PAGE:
In Your Culture, How Important Is Being On-Time

As mentioned in another thread, I live in a land where being “on-time” is a matter of opinion. Case in point: when Mrs. Homie’s aunt invites the family for “lunch at noon,” that means that people will generally start showing up around 12:30, the oven will be turned on around 1:30, and there might be food on your plate by 3:00. Another case in point: last week my goat-farming friend and I made plans for me to be at the farm at 11:00 in order to help him slaughter a useless doe. After two and a half hours of drinking coffee, watching YouTube videos of his favorite heavy metal bands, and drinking more coffee, we finally killed the beast at 1:30. Fucked up my schedule for the rest of the day.

In your culture, is being “on-time” more of a suggestion than it is an actual social requirement? I grew up in the Midwest: if someone says “Be here at noon,” then being there at 12:05 is barely forgivable; being there any later than about 12:10 is borderline rude. Here in the upper Upper South, apparently the clock is more of a guideline than a rule.

Yep, people in the south work and move at a different speed. If it’s not the Doctors office or school, or hourly paid work, you can just show up when you get there. It is hard to plan activities this way. I quit trying long ago.

My culture? Well, here in Silicon Valley people are late all the time and it doesn’t seem to be a big deal.

But personally, if someone ever says “Better late than never!”, my response is always “Better never late.”

Raised in PacNW, live in Denver. My PacNW rules say you’re late if you’re not 10 minutes early. Denver is more laid back in general, maybe you get to be 5-10 minutes’ grace but you’d better have an entertaining explanation.

It’s simple courtesy. Actions speak louder than words, and making others wait demonstrates you believe your time is more valuable than theirs. Damned rude.

I moved from Japan where everyone is completely anal about time to Taiwan which is much more laid back.

I was in sales in Japan, and if you had an appointment for 2:30, you were there at 2:30. Not 2:29, not 2:31. If you were more than five minutes late, you called.

Here, if the contractor shows up on the day he promised, you consider yourself lucky.

If you’re early, you’re on time. If you’re on time you’re late. If you’re late you’re dead.

That came from my old football coach but stuck with me I plan on being 10-15 min early to any appointment and working in my car just so there is no chance of being late.

I’m from New York, so try to be on time and if it’s a business appointment early.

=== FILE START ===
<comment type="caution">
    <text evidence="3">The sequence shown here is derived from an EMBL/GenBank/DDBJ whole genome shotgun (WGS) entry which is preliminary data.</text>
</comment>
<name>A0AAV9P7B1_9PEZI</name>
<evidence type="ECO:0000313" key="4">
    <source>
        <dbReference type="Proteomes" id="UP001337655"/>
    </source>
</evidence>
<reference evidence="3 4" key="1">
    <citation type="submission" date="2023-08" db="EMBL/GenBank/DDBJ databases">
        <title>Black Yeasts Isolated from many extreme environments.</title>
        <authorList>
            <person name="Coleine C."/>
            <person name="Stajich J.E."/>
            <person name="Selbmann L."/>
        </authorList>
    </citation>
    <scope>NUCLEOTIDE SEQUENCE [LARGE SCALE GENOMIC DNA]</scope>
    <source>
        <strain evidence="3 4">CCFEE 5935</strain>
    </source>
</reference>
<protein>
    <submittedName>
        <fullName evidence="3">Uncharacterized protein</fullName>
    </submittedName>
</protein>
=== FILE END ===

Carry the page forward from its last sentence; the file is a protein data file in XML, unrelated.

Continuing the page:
Where I live in Panama it is generally assumed that everyone will be late. If you want someone to come on time you have to say “Gringo time” or la hora inglesa (English time). “Panama time” runs anywhere from 20 minutes to an hour behind clock time. (More if it’s a very informal meeting like going over to someone’s house.)

In order to avoid waiting around too much I try to gauge my arrival so that I am the next to last person to arrive. I’ve gotten fairly good at this but there are always still several people who arrive after I do.

Once I was at a small airport in Guatemala waiting for a flight back to the capital city. There were two German girls in front of me in line who were asking the guy at the counter what time the plane would leave, because if it was going to be a while they wanted to do some sightseeing. All he would tell them was “The flight leaves in the afternoon.” He refused to be more specific than that. I thought one of the girls was going to have apoplexy. :smiley:

In Spain, “define “on time”” is a common question for people who still don’t know each other well.

“Spanish “on time””, in a non-business context: people won’t start getting there until 15 min after the appointed hour. Be grateful if nobody is more than one hour late.

“Spanish “on time””, in a business context: so long as you’re less than 15 min late it doesn’t count (we actually have a national-level law which says it’s ok to be up to 15 min late to work so long as it’s not too often; it also defines “too often”).

“Parent with kids “on time””: don’t wait for them before you start eating.

“On time-on time”, aka “we’re leaving on time”: at the appointed time or earlier. We’re leaving when the clock starts chiming. If we see you running down the street we may toddle off so you can catch up or we may actually start walking faster. We also reserve the right to describe at length the extent to which your being thirty seconds late disturbed everybody else’s schedule and the steps you could and should have taken in order to ensure promptness. Trips involving multiple women above mid-thirties are particularly fond of this definition.